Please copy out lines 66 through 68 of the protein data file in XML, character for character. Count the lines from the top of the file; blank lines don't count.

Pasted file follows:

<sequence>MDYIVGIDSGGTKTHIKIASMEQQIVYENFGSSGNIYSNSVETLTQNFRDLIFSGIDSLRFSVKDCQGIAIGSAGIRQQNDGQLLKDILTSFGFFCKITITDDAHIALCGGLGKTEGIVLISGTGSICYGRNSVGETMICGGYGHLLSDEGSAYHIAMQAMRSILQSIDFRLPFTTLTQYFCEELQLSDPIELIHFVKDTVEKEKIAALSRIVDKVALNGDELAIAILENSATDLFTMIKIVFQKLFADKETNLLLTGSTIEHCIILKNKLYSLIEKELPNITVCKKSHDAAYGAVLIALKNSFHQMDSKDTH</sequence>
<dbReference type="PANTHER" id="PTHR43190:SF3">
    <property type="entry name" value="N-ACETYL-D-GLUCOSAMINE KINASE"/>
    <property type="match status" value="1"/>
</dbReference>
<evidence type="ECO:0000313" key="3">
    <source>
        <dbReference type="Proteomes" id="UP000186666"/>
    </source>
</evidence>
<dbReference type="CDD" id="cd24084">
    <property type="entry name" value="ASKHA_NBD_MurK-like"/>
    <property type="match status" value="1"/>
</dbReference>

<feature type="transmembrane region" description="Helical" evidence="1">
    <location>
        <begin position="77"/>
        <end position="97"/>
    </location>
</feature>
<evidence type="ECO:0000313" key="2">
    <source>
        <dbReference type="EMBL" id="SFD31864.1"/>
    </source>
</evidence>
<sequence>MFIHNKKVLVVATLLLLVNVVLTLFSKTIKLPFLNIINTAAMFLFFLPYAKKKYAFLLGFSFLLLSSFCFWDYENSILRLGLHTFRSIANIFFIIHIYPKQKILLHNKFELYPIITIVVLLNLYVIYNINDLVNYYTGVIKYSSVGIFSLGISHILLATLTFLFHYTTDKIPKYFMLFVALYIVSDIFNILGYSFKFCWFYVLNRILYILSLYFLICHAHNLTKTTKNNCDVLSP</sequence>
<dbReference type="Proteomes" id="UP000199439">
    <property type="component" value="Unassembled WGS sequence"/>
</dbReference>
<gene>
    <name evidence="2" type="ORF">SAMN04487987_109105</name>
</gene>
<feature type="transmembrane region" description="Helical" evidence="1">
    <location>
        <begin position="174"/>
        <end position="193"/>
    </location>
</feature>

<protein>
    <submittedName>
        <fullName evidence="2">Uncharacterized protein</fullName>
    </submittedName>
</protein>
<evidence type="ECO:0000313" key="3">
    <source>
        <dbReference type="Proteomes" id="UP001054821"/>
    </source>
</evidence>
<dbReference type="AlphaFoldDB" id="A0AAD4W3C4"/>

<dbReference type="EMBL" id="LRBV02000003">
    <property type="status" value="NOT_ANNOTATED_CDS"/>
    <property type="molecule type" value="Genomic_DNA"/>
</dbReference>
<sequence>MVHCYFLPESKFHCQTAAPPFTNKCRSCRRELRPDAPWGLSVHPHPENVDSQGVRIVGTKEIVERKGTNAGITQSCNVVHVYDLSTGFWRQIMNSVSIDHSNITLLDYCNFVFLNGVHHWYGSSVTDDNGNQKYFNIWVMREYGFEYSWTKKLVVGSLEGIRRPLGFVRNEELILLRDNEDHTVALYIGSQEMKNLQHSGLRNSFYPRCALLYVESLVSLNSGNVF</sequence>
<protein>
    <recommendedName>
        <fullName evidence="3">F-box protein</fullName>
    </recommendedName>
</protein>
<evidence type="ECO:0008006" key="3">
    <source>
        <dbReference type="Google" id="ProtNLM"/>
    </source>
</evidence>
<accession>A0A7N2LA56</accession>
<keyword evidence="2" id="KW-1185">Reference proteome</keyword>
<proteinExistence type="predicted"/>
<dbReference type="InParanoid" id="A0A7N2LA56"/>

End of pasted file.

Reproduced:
<keyword evidence="2" id="KW-1185">Reference proteome</keyword>
<proteinExistence type="predicted"/>
<dbReference type="InParanoid" id="A0A7N2LA56"/>